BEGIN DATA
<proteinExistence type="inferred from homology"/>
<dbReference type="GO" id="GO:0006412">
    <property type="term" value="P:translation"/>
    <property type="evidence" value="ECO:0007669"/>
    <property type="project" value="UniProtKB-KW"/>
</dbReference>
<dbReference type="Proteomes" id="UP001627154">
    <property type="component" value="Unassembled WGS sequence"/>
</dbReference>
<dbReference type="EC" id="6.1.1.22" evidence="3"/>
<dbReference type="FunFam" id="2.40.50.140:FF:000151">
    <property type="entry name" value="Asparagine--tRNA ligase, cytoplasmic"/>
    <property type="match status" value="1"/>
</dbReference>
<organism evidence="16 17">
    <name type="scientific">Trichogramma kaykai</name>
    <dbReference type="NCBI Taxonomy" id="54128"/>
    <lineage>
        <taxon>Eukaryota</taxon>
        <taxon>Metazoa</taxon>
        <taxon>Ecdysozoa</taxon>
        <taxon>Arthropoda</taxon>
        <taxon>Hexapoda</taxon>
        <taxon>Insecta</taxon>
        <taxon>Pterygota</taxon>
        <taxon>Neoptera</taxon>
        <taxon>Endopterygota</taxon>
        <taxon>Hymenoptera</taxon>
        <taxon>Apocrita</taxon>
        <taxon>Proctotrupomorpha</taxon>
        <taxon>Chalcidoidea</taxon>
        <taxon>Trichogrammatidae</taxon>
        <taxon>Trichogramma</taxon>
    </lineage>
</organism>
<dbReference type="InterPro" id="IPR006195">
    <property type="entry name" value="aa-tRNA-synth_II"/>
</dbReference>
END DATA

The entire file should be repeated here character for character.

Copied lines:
<proteinExistence type="inferred from homology"/>
<dbReference type="GO" id="GO:0006412">
    <property type="term" value="P:translation"/>
    <property type="evidence" value="ECO:0007669"/>
    <property type="project" value="UniProtKB-KW"/>
</dbReference>
<dbReference type="Proteomes" id="UP001627154">
    <property type="component" value="Unassembled WGS sequence"/>
</dbReference>
<dbReference type="EC" id="6.1.1.22" evidence="3"/>
<dbReference type="FunFam" id="2.40.50.140:FF:000151">
    <property type="entry name" value="Asparagine--tRNA ligase, cytoplasmic"/>
    <property type="match status" value="1"/>
</dbReference>
<organism evidence="16 17">
    <name type="scientific">Trichogramma kaykai</name>
    <dbReference type="NCBI Taxonomy" id="54128"/>
    <lineage>
        <taxon>Eukaryota</taxon>
        <taxon>Metazoa</taxon>
        <taxon>Ecdysozoa</taxon>
        <taxon>Arthropoda</taxon>
        <taxon>Hexapoda</taxon>
        <taxon>Insecta</taxon>
        <taxon>Pterygota</taxon>
        <taxon>Neoptera</taxon>
        <taxon>Endopterygota</taxon>
        <taxon>Hymenoptera</taxon>
        <taxon>Apocrita</taxon>
        <taxon>Proctotrupomorpha</taxon>
        <taxon>Chalcidoidea</taxon>
        <taxon>Trichogrammatidae</taxon>
        <taxon>Trichogramma</taxon>
    </lineage>
</organism>
<dbReference type="InterPro" id="IPR006195">
    <property type="entry name" value="aa-tRNA-synth_II"/>
</dbReference>